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    IN THE MATTER of a claim for benefits

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    IN THE MATTER of an appeal to an Umpire by the claimant from the decision of a Board of Referees given on May 25, 2007, at Ste-Foy, Quebec.


    GUY GOULARD, Umpire

    The claimant worked for an employer until December 18, 2006. She filed an Employment Insurance benefit claim, which was established from December 24, 2006. The Commission determined that the claimant was entitled to sickness benefits. However, the Commission determined that the claimant lost her employment because of misconduct. Consequently, the Commission imposed an indefinite disqualification effective when the sickness benefits ended.

    The claimant appealed from the Commission's decision to a Board of Referees, and the Board dismissed the appeal in a majority decision. She appealed from the Board's decision to an Umpire. That appeal was heard at Quebec City, Quebec, on February 17, 2009. The claimant was not present but was represented by counsel.

    After hearing representations from the claimant and the Commission, I find that this matter must be referred back to a new Board of Referees for rehearing. That decision is based on the fact that the majority members of the Board failed to explain why they rejected the claimant's testimony; from her first contact with the Commission and throughout her appeal to the Board of Referees, she denied the employer's allegations about her. I point out, in particular, Exhibit 4, in which the claimant summarizes the facts surrounding the employer's allegations about her and her responses and arguments.

    The majority of the Board preferred to accept the evidence from the Commission, based exclusively on the letter of dismissal in Exhibit 6. As the minority member of the Board pointed out, the employer's allegations were based on double hearsay; the source was two new trainees who, according to the claimant, had an interest in seeing her lose her job. Moreover, the majority of the Board could not ignore the fact that the claimant had worked for approximately ten years for her employer without incident or reproach.

    The employer indicated that he conducted an investigation as a result of the complaints from the trainees. No evidence was provided about the nature and results of the investigation or from other employees or residents with whom the claimant worked. The majority decision of the Board emphasized the argument of counsel for the claimant that the doctrine always gives precedence to direct testimony over evidence based on hearsay or the uncorroborated statements of a Commission agent. The majority members nevertheless dismissed the claimant's testimony without explaining why they did so. They could dismiss that testimony but had to explain why.

    Section 114(3) of the Employment Insurance Act requires the Board of Referees to explain why the evidence submitted by one or the other of the parties to the dispute was dismissed. The section reads as follows :

    114(3) A decision of a board of referees shall be recorded in writing and shall include a statement of the findings of the board on questions of fact material to the decision.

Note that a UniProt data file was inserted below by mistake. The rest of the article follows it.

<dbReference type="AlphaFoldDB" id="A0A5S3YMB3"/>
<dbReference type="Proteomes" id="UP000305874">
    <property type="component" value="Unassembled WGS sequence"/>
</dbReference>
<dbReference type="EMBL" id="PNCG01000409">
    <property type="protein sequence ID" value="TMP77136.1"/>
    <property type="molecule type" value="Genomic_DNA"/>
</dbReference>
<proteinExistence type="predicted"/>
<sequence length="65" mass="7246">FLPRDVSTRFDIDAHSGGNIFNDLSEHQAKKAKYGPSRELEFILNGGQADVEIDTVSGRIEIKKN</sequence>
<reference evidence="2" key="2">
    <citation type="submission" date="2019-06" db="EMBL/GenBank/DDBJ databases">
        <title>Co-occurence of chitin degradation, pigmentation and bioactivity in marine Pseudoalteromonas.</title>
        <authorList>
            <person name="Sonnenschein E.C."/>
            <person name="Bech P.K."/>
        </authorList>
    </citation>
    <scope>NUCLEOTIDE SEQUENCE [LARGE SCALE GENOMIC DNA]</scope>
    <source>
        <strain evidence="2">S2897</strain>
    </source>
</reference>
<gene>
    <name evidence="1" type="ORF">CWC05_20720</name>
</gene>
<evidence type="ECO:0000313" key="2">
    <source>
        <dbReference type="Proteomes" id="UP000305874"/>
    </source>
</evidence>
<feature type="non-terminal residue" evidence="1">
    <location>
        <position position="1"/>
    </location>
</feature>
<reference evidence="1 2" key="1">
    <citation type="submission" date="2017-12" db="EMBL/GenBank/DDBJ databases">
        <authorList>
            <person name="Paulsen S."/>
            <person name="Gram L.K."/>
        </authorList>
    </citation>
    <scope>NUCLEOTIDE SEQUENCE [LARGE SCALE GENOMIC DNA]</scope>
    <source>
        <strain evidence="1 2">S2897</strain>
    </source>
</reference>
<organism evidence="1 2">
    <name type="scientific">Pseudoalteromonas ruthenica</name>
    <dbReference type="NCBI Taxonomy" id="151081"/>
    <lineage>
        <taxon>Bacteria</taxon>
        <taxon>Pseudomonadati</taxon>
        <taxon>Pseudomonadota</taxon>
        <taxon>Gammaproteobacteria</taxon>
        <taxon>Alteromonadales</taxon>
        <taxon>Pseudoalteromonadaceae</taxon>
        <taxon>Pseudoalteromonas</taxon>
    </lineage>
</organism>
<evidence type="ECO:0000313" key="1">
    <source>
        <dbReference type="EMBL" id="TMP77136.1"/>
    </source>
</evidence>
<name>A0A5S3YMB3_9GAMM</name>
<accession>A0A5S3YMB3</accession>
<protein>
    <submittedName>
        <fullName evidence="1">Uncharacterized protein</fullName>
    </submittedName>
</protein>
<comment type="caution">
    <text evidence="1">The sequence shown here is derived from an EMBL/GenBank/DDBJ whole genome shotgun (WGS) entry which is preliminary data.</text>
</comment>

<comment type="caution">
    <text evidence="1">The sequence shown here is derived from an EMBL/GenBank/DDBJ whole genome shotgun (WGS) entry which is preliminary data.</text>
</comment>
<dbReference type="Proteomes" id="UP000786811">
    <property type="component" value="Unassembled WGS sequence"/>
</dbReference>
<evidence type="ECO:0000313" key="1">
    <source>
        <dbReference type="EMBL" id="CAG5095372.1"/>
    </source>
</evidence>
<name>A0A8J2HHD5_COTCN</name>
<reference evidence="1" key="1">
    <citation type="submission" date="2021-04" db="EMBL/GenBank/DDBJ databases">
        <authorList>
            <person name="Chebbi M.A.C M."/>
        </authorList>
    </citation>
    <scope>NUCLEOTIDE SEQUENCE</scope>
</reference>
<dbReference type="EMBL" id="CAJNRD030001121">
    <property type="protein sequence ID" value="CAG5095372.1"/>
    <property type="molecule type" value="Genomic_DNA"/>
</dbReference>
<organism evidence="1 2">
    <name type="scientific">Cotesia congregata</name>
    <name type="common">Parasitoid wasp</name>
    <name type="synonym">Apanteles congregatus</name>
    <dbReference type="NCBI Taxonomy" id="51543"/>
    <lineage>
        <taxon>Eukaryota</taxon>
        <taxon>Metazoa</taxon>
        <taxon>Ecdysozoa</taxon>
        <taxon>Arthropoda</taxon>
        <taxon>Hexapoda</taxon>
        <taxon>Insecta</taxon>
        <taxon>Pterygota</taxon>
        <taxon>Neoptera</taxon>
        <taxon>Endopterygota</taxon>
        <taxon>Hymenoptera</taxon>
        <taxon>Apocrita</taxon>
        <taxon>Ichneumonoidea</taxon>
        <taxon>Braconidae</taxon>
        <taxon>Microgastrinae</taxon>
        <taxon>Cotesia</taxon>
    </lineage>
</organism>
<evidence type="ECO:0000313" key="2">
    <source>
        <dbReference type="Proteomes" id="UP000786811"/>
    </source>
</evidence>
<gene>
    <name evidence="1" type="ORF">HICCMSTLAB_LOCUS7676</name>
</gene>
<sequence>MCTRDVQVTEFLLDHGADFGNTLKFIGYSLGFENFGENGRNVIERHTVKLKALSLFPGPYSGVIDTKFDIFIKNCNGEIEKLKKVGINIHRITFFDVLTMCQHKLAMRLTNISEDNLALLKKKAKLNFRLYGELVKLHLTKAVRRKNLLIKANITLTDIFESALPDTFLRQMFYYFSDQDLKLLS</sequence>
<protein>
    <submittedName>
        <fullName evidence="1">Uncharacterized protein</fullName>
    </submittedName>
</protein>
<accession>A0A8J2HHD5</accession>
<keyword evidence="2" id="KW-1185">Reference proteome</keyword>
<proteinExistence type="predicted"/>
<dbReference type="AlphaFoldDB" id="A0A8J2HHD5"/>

In the decision in Parks (A-321-97), Strayer J. states :

    We are all in agreement that the Board erred in law in failing to comply adequately with subsection 79(2). Specifically we are of the view that it was incumbent on the Board to state, at least briefly, that it rejected critical parts of the evidence of the applicant on grounds of credibility, and why it did so. In this case there was before the Board much written material from the employer of a hearsay nature. The affidavit evidence and oral statements of the claimant before the Board conflicted in various respects with this material. The Board simply states its conclusions without explaining why it preferred one version of events to the other.

    While we do not interpret subsection 79(2) to require a detailed statement of findings of fact, we are of the view that the Board of Referees, to comply with that subsection, must when there is an issue of credibility state at least briefly, as part of its " findings ... on questions of fact material to the decision ", that it rejects certain evidence on this basis and why. When it fails to do so it errs in law.

    In McDonald (A-297-97), Linden J. states :

    It is imperative for Boards of Referees to address the issues actually presented to them carefully and to explain their findings in coherent and consistent reasoning. Anything less is unacceptable.

    In this case, the majority decision of the Board of Referees does not meet the requirements of section 114(3) of the Act. The majority of the Board thus erred in law in its decision, which must be rescinded.

    Since the determination of the issue under appeal, that is, whether the claimant lost her employment because of misconduct, in large part involves a finding of fact and, in matters of appeal under the Employment Insurance Act, findings of fact are the responsibility of the Board of Referees, this matter must be referred back to a new Board.

    The Board of Referees' decision is rescinded. The matter shall be referred back to a differently constituted Board for rehearing. The Board's decision dated May 25, 2007, shall be removed from the appeal docket.

    Guy Goulard


    OTTAWA, Ontario
    March 12, 2009